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Using JQuery to get the HTML from another website: Possible? Legal?

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I am trying to get HTML code from a webpage that is not in the same domain. The html text is parsed & summarises a recipe(recipe name, main ingredients, no. of steps) found on that page the HTML code was from. The user can then click the link & go to that webpage outside the domain to view the recipe.

I'm aware of the Same-Origin-Policy, but does that apply to getting HTML code from a webpage outside the domestic domain? I imagine its exactly the same as getting XML, so this is legal & allowed isn't it?

Is there a way I can get the HTML text/code from a domain outside my domestic domain?

Using Javascript & JQuery, the idea is to limit the amount of server requests & storage by having the user perform requests for each recipe & parsing the HTML on the client side. This stops server side bottlenecks & also means I dont have to go through the server & delete old outdated recipe summarisations.

I'm open to Solutions/Suggestions in any programming language or API or etc.

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If the other site has a JSONP API set up you can. Normal XMLHttpRequests however are not going to work on most browsers. Alternatively, you could forward their content from your own server, so that you are not requesting from a different domain.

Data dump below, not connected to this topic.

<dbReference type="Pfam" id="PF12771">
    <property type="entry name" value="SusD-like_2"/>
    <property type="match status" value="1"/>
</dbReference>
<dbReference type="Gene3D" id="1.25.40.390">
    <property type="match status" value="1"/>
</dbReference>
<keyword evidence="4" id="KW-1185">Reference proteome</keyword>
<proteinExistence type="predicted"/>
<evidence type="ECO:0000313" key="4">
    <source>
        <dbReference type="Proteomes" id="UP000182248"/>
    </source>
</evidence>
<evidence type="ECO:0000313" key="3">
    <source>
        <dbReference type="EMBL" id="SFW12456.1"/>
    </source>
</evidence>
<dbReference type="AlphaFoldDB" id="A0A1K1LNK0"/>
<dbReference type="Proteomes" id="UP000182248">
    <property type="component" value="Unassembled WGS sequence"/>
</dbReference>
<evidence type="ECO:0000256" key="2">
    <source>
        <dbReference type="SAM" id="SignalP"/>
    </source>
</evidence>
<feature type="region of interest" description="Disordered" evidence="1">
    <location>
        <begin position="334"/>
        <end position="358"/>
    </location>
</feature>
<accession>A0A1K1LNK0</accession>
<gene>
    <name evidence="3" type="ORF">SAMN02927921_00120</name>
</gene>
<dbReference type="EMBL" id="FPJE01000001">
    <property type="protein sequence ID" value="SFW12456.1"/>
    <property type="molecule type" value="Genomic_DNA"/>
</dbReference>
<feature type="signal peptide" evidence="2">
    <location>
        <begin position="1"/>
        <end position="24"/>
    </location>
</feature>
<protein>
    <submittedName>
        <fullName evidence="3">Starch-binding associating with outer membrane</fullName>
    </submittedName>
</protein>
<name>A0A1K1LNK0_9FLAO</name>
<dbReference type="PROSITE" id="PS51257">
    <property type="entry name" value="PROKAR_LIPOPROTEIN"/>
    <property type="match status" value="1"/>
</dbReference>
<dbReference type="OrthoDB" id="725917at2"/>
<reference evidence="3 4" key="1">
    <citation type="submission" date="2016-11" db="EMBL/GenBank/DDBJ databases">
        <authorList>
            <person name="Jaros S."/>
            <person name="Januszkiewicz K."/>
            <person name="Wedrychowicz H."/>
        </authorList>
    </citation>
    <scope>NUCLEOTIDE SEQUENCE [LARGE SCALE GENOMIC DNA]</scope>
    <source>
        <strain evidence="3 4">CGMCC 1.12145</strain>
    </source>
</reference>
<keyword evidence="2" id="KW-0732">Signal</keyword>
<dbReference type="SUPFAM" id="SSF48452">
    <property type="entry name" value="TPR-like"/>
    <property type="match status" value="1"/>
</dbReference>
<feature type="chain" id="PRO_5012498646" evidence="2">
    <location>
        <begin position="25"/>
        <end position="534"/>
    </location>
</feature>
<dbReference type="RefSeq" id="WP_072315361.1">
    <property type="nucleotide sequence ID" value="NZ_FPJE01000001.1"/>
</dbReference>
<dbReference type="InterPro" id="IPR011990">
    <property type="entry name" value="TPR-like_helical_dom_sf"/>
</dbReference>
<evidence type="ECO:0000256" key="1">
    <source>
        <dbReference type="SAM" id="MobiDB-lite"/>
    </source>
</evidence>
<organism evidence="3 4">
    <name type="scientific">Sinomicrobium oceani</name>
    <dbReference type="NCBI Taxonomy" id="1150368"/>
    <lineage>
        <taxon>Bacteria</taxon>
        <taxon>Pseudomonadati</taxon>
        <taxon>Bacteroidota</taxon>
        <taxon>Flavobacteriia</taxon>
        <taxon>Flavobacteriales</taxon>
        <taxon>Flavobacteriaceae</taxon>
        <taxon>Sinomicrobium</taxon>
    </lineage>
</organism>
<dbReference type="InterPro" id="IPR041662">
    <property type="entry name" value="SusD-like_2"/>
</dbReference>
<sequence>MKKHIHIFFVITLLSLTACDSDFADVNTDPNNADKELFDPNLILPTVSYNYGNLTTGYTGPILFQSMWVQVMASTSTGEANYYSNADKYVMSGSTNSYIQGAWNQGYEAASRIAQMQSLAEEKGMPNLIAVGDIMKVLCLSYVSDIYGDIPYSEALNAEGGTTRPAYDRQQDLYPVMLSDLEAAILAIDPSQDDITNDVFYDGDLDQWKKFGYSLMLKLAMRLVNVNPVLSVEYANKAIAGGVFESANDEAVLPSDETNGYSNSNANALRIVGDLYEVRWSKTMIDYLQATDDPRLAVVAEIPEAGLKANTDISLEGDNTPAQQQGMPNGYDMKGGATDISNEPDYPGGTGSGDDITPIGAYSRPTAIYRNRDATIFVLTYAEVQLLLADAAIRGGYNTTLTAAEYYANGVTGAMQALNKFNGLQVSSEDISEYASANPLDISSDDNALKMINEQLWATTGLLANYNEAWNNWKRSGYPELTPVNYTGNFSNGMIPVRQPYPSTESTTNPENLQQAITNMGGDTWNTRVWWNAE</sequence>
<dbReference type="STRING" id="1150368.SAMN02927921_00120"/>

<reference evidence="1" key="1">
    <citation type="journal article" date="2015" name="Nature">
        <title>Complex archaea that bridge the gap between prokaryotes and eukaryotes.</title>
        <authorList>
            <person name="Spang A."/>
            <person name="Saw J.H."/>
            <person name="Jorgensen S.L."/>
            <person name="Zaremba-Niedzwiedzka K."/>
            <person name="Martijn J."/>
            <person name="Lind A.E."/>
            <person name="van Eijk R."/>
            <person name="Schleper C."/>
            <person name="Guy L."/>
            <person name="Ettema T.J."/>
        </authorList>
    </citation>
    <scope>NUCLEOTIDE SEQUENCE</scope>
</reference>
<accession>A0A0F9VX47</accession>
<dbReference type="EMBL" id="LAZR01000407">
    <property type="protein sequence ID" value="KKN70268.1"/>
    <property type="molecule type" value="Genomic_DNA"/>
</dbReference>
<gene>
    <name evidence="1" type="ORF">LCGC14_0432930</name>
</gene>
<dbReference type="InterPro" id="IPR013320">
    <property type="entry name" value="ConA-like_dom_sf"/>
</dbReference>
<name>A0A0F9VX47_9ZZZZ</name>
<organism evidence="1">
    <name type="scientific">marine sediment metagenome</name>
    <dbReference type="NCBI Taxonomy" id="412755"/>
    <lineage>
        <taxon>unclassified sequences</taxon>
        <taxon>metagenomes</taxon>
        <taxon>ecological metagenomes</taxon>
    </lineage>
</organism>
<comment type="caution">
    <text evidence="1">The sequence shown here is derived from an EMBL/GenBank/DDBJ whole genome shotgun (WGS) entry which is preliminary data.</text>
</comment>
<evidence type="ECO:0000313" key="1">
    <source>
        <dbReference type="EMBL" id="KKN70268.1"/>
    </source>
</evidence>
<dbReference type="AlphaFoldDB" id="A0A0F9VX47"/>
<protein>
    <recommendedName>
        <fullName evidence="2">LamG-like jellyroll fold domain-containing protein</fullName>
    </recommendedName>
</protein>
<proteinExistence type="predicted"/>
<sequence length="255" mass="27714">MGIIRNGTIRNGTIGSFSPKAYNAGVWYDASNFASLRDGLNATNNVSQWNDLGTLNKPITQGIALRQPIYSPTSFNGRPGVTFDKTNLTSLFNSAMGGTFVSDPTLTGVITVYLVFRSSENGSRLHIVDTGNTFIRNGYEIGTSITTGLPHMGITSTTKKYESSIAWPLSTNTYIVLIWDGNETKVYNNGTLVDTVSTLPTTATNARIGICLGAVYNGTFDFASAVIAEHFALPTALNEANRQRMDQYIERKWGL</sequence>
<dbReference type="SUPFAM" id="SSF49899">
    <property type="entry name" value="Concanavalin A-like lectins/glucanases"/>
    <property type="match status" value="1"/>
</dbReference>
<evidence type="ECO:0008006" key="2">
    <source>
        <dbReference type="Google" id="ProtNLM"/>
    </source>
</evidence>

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Generally, you should check robots.txt of the target website. If they allow parsing/bots you are allowed.

Robots merely hints at where well-behaved bots should look.

Unless you have a written statement allowing reproduction rights, you may not republish other content. Content on web sites is automatically copyrighted by the author.

Exceptions may include content that is explicitly licensed, but even there are some problems, given that such licenses typically give content to public domain, which isn't a valid concept in some countries.

Even if an API is provided, it will come with a license. If such license is missing, reproduction rights are subject to interpretation, but are generally assumed to not be given.

Details like this are important in light of SOPA. That bill is being justified precisely by sites whose owners pretend that if something can be copied it can also be distributed. Under SOPA, if even a single person viewed such content on your site, your domain would be seized, any revenue streams closed and you would liable for prosecution under US laws.

So don't pollute the internet with more content farming. Or at least get a real lawyer to explain the gotchas.

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